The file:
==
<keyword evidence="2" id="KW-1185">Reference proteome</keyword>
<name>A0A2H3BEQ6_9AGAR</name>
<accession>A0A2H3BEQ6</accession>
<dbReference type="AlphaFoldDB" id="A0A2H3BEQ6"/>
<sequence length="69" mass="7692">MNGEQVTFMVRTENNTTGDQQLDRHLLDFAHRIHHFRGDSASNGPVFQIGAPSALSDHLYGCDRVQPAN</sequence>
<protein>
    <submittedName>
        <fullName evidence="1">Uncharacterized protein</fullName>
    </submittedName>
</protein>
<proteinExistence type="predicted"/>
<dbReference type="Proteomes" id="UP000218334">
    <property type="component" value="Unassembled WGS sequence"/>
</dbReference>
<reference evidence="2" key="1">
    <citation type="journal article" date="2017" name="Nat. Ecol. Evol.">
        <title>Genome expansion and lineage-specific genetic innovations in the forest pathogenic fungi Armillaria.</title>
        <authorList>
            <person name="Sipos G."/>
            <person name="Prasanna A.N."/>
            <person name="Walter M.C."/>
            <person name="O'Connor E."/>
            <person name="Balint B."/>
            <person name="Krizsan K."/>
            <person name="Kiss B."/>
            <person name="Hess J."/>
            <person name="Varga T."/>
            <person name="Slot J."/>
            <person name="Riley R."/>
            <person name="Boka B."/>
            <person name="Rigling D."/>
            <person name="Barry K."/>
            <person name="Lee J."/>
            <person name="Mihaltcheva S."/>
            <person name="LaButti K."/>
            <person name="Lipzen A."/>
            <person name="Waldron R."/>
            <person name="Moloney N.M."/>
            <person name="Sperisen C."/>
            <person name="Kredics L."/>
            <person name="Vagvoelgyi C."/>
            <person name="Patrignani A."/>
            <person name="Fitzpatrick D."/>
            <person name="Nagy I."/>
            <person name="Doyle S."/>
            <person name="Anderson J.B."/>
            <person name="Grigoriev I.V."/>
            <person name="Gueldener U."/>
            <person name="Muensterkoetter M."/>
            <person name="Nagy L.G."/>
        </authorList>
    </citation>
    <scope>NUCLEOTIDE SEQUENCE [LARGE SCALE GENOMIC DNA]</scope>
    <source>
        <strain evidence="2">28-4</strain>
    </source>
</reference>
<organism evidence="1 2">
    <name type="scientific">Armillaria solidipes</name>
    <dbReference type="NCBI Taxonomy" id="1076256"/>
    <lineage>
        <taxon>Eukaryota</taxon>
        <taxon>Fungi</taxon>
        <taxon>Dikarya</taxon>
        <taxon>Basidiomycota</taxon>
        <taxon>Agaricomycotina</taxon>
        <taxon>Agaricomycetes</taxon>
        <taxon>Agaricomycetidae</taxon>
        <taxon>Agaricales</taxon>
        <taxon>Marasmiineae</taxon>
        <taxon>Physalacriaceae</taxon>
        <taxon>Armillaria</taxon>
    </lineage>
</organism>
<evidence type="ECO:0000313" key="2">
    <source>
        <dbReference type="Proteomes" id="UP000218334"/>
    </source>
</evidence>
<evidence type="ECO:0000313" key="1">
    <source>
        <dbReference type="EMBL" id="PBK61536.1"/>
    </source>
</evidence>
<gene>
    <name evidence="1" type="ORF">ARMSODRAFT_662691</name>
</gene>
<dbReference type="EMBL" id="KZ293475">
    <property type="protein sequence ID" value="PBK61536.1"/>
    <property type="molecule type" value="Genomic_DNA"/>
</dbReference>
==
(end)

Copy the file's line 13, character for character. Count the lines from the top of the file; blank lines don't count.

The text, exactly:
    <property type="component" value="Unassembled WGS sequence"/>